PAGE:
In the wake of the great Woodstock peace ’n’ acid festival, John Lennon took one last stab at the great Peace Guru role. His latest caper in 1970 was to produce the great John Lennon Toronto Peace Festival. Feel the vibes. Which would be “bigger than Woodstock,” naturally.
Lennon hooked up with his latest guru — this big, fat nut named Dr. Hambrick. Hambrick claimed to be “in contact with supernatural beings from another planet who would arrive on earth to save us from our own self-destruction.” Hambrick’s goal was to “capture The Beatles because The Beatles would be the earth force by which the supernatural powers could act in concert to bring peace to our chaotic planet.”
So Dr. Hambrick had a sensible plan for bringing about world peace.
And Hambrick had indeed captured John Lennon with all this talk. Lennon was enthralled by all this stuff, about getting to meet supernatural alien creatures from outer space (Hambrick would personally introduce Lennon to the critters), and especially his exciting new role as Savior of Humanity.
So John ’n’ Yoko and the whole crew went off to Denmark for a big “retreat” to plot out the big John Lennon Toronto Peace Festival. The whole crew decided to trip on some REALLY STRONG ACID to help align their vibes to the big task ahead of Saving Humanity. So they passed this little dish around with “some black sticky stuff that smelled like medicine,” and they all ate it and they all got high.
“Like really high, like a completely nonphysical feeling,” said John Brower, the Peace Festival promoter who was along for the ride. At the peak of the acid trip, according to Brower, Lennon suddenly had a Major Revelation. He pounded his fist on the table and exclaimed to his manager Allen Klein: “HITLER WAS RIGHT. YOU’VE GOT TO CONTROL THE PEOPLE!”
Only now, instead of like Hitler controlling the people for war and all that bad stuff, John Lennon, the Great Man, would control the people for peace. Cool.
Then Dr. Hambrick laid his next brain-storm on the tripped-out multitudes. Hambrick had invented this amazing “two-passenger car that looks like a plane that goes on the ground or flies in the air, and it never needs fuel, its powered by psychic energy.”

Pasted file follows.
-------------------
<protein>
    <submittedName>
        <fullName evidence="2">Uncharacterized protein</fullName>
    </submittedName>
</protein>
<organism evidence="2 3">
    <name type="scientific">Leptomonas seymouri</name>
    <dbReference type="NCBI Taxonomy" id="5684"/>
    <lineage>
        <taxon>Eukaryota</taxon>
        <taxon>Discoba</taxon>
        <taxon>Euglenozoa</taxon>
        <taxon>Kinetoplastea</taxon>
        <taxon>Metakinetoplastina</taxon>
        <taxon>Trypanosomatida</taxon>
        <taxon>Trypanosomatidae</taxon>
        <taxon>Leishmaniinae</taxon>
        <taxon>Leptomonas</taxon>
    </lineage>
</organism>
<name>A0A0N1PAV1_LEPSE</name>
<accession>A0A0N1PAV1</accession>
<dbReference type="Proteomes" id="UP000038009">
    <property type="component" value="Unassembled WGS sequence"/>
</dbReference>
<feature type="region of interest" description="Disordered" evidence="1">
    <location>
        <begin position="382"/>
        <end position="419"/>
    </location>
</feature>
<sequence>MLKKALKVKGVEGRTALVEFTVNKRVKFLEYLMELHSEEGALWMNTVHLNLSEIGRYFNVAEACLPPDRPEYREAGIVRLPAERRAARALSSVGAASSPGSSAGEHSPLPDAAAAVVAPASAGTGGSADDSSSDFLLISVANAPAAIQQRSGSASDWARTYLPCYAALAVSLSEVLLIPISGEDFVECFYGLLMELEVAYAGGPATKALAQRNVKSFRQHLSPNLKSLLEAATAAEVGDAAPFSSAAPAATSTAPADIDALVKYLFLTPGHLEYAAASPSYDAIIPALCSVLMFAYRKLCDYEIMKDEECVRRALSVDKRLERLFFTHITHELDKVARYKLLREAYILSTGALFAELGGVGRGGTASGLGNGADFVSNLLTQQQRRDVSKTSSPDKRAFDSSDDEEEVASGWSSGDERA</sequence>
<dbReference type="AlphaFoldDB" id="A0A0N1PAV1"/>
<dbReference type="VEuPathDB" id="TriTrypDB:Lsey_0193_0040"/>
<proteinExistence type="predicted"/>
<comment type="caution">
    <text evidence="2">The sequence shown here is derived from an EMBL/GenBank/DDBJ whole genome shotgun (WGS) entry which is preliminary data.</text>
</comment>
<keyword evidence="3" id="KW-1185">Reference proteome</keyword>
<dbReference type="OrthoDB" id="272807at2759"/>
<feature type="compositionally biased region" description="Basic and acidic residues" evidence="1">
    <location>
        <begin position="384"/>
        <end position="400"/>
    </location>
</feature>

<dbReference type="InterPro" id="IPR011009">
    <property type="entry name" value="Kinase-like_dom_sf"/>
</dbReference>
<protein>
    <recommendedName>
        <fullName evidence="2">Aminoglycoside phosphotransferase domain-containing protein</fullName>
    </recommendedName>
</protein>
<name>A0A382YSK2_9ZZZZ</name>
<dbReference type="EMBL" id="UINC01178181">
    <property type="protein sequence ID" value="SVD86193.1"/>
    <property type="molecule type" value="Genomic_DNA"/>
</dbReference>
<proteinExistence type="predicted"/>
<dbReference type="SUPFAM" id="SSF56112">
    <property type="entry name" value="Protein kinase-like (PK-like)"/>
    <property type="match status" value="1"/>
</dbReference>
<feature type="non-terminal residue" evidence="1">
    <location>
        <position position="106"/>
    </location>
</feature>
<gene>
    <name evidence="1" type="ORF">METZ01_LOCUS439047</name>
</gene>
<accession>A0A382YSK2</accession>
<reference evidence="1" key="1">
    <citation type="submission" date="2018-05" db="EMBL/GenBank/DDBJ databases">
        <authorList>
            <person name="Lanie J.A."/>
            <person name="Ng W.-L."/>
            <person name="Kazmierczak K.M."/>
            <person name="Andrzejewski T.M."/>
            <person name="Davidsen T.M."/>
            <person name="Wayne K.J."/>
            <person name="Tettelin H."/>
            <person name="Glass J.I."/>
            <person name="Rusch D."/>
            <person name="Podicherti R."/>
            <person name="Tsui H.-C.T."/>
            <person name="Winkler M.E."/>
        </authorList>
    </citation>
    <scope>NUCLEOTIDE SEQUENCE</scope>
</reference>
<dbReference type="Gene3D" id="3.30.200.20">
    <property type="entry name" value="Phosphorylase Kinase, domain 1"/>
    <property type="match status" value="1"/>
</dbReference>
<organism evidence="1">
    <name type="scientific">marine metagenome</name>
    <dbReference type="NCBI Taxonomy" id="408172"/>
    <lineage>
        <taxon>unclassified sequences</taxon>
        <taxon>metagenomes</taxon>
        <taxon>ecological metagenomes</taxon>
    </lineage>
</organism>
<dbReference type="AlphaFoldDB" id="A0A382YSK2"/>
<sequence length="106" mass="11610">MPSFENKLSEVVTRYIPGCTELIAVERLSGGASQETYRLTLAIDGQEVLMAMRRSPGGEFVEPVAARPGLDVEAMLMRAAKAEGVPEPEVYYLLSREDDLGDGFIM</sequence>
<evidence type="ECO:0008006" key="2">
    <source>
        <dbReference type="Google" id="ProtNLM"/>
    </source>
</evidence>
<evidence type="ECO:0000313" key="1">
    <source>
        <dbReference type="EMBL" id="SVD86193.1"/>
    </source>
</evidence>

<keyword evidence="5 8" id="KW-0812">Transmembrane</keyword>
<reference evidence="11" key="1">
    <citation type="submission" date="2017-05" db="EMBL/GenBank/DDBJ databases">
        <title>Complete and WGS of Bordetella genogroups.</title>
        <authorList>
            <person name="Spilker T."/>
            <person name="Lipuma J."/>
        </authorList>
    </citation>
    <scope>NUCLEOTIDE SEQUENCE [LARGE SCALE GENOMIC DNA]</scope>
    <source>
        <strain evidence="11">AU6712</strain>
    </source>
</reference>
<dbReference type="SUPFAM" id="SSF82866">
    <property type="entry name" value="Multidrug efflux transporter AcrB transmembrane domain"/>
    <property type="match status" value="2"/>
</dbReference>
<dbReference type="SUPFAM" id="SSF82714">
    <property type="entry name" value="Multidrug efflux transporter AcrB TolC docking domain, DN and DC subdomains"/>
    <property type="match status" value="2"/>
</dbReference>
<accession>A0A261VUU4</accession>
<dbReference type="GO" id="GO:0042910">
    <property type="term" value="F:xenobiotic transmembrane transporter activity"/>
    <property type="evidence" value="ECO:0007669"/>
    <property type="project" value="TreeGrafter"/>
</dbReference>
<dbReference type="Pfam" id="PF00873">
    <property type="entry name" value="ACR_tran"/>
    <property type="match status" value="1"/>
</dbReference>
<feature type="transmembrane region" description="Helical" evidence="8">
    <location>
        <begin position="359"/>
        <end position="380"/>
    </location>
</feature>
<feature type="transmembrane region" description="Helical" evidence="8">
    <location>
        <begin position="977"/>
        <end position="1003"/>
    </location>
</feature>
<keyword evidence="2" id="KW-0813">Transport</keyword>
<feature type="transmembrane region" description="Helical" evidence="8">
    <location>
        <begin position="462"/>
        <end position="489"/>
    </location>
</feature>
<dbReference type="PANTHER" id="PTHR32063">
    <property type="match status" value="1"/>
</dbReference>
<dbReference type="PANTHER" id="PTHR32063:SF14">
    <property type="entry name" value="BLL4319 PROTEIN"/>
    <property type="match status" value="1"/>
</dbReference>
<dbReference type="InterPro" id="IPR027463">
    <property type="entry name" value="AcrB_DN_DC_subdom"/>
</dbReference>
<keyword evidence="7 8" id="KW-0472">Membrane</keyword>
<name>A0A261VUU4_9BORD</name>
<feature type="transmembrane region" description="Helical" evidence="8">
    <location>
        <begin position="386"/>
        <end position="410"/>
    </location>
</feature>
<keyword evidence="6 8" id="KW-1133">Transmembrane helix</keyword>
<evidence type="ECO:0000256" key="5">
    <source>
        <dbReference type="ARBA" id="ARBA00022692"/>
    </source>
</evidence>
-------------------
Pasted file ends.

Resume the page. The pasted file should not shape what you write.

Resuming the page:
Well, this is just the coolest. So the big plan now was for John ’n’ Yoko to fly one of those psychic-energy planes right over the crowd at the freakin’ John Lennon Toronto Peace Festival, and right up onto the stage. How’s that for a grand entrance (let’s see Paul McCartney top that one!). And even better, they’re gonna’ mass-market these psychic-energy cars, and you had better believe that those babies will sell like hotcakes, because you don’t even need fuel to fly them And, best of all, all the profits from the psychic-energy cars will go directly to the John Lennon Peace Foundation!
So this is just the coolest of all. Awesome.
What a guy. John and Yoko would hit the stage (to thunderous applause) and bring peace and love to earth. Restoring the cosmic balance of the cosmos, saving the world, and bringing harmony to humanity. All in a day’s work.
Now keep in mind: They actually believed this stuff. And, considering that John Lennon’s real life had already been so spectacularly unbelievable, I guess anything could seem possible to him at this point. And when you factor in LSD, with its peculiar messianic, hallucinatory, and exaggerating properties (as if Lennon’s life wasn’t already exaggerated enough) it’s little wonder that Lennon ended up having no IDEA which end was up. Myth or reality? Christ, just gimme’ some truth, he cried. Whatever that was.
Alas, the great John Lennon Toronto Peace Festival collapsed in a sea of bad vibes and organizational chaos (Lennon changing his mind with every new drug trip didn’t help matters). In a desperate attempt to save the sinking festival, Lennon wrote an impassioned plea to ROLLING STONE magazine — that crucial organ for all your latest Lennon updates — entitled: “HAVE WE ALL FORGOTTEN WHAT VIBES ARE?”
In the article, he wrote:
“Can you imagine what we could do together, one million souls (plus TV link-ups) in one spot, praying for peace. We could change the balance of energy power. On earth and therefore, in the universe.”
So it all made perfect sense.
But alas and alack, the people had indeed forgotten what vibes are. Darn. And, like so many of the hippie pipe dreams of the ‘60s, the great John Lennon Toronto Peace Festival went up in smoke.